• Professor Peter Huybers, Department of Earth and Planetary Sciences, Harvard University, and Harvard John A. Paulson School of Engineering and Applied Sciences
• Professor Elsie SunderlandGordon McKay Professor of Environmental Chemistry, Harvard John A. Paulson School of Engineering and Applied Sciences and Harvard T.H. Chan School of Public Health
• Professor Steve Wofsy, Abbott Lawrence Rotch Professor of Atmospheric and Environmental Science, Department of Earth and Planetary Sciences, Harvard University, and Harvard John A. Paulson School of Engineering and Applied Sciences

Chair: Professor Mike McElroy, Gilbert Butler Professor of Environmental Studies, Department of Earth and Planetary Sciences, Harvard University, and Harvard John A. Paulson School of Engineering and Applied Sciences; Chair, Harvard-China Project on Energy, Economy and Environment... Read more about China and Asia in a Changing Climate: Natural Science for the Non-Scientist

Jianxiong Sheng, Shaojie Song, Yuzhong Zhang, Ronald G. Prinn, and Greet Janssens-Maenhout. 2019. “Bottom-up estimates of coal mine methane emissions in China: A gridded inventory, emission factors, and trends.” Environmental Science and Technology Letters, 6, 8, Pp. 473-478. Publisher's VersionAbstract
China has large but uncertain coal mine methane (CMM) emissions. Inverse modeling (top-down) analyses of atmospheric methane observations can help improve the emission estimates but require reliable emission patterns as prior information. To serve this urgent need, we developed a high-resolution (0.25° × 0.25°) methane emission inventory for China’s coal mining using a recent publicly available database of more than 10000 coal mines in China for 2011. This number of coal mines is 25 and 2.5 times, respectively, more than the number available in the EDGAR v4.2 and EDGAR v4.3.2 gridded global inventories, which have been extensively used in past inverse analyses. Our inventory shows large differences with the EDGAR v4.2 as well as its more recent version, EDGAR v4.3.2. Our results suggest that China’s CMM emissions have been decreasing since 2012 on the basis of coal mining activities and assuming time-invariant emission factors but that regional trends differ greatly. Use of our inventory as prior information in future inverse modeling analyses can help better quantify CMM emissions as well as more confidently guide the future mitigation of coal to gas in China.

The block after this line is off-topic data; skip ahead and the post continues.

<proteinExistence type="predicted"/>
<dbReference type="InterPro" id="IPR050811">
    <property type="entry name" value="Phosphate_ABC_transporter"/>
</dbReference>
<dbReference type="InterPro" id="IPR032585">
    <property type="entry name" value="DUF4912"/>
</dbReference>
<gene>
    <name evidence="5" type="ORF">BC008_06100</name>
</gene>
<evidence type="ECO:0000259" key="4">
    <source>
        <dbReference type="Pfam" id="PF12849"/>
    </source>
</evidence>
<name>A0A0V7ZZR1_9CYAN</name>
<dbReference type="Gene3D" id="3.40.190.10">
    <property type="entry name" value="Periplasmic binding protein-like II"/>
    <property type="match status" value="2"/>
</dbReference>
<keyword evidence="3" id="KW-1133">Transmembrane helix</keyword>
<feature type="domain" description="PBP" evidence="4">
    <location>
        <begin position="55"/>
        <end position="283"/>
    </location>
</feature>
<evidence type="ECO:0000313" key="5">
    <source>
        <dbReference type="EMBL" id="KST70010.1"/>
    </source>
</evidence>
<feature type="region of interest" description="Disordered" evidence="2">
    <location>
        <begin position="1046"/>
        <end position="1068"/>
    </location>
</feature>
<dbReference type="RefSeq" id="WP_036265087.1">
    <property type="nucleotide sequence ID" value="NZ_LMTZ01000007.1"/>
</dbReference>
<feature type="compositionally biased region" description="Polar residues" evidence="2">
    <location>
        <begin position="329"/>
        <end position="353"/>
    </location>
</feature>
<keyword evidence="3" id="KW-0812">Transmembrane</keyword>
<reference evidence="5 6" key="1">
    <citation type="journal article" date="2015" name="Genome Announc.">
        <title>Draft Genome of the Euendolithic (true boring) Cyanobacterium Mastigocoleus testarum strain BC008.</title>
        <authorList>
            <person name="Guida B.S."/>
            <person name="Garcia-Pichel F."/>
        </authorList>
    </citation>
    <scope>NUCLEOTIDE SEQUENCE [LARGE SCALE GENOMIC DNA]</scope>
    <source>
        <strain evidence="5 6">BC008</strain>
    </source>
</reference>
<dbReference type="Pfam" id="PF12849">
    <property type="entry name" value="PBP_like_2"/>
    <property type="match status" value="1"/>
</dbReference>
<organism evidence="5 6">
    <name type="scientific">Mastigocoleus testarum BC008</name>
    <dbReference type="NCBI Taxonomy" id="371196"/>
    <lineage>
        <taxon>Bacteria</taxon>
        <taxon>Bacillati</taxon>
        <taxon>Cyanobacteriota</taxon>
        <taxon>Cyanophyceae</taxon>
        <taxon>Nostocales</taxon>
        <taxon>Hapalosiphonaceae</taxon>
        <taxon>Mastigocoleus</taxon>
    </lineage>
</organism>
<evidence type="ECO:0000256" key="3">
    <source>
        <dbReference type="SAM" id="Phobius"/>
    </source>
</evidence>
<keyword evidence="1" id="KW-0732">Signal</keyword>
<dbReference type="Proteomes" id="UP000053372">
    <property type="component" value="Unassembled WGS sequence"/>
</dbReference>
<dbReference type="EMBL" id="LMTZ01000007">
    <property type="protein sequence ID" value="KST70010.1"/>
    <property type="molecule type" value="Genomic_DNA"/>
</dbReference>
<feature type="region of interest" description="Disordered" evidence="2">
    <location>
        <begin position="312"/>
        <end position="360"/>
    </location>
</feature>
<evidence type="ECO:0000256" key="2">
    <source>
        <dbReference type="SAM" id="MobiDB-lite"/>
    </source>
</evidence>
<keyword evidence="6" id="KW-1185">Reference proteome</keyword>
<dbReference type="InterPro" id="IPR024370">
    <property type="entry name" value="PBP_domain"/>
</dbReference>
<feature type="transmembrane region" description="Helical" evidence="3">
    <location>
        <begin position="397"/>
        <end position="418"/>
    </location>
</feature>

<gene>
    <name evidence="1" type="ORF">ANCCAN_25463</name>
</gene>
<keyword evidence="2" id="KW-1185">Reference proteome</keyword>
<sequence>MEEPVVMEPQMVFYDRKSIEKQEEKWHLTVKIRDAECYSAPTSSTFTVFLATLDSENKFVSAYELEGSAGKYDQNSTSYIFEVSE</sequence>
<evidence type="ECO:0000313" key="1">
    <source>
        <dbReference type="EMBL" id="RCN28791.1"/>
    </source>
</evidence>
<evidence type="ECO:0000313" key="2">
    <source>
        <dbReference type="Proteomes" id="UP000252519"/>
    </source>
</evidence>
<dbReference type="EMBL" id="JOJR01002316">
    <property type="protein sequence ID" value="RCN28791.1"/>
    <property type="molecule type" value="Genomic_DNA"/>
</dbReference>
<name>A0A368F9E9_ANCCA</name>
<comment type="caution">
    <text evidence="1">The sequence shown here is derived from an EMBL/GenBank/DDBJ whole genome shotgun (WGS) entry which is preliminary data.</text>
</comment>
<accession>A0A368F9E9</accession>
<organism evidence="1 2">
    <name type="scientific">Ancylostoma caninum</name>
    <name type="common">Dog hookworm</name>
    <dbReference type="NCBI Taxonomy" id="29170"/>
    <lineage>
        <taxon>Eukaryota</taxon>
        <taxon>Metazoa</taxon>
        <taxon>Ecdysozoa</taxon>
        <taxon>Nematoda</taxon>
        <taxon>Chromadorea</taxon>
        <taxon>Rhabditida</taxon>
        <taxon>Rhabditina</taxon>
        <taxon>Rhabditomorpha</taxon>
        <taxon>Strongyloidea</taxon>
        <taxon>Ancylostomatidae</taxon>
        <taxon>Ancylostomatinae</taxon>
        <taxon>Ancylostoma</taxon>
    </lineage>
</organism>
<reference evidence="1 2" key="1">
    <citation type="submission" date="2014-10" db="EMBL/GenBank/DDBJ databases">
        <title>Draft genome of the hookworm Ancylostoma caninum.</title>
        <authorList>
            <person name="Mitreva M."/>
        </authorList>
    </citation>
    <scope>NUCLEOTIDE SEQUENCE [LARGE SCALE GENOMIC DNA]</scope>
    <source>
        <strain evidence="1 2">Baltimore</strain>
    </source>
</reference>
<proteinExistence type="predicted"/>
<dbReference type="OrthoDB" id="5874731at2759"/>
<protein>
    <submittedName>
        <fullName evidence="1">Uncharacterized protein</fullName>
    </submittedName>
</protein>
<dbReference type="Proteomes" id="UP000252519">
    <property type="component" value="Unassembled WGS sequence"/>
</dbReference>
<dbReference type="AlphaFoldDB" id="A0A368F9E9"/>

Peng Jiang, Hongyan Liu, Shilong Piao, Philippe Ciais, Xiuchen Wu, Yi Yin, and Hongya Wang. 2019. “Enhanced growth after extreme wetness compensates for post-drought carbon loss in dry forests.” Nature Communications, 10, 195. Publisher's VersionAbstract
While many studies have reported that drought events have substantial negative legacy effects on forest growth, it remains unclear whether wetness events conversely have positive growth legacy effects. Here, we report pervasive and substantial growth enhancement after extreme wetness by examining tree radial growth at 1929 forest sites, satellite-derived vegetation greenness, and land surface model simulations. Enhanced growth after extreme wetness lasts for 1 to 5 years and compensates for 93 ± 8% of the growth deficit after extreme drought across global water-limited regions. Remarkable wetness-enhanced growths are observed in dry forests and gymnosperms, whereas the enhanced growths after extreme wetness are much smaller in wet forests and angiosperms. Limited or no enhanced growths are simulated by the land surface models after extreme wetness. These findings provide new evidence for improving climate-vegetation models to include the legacy effects of both drought and wet climate extremes.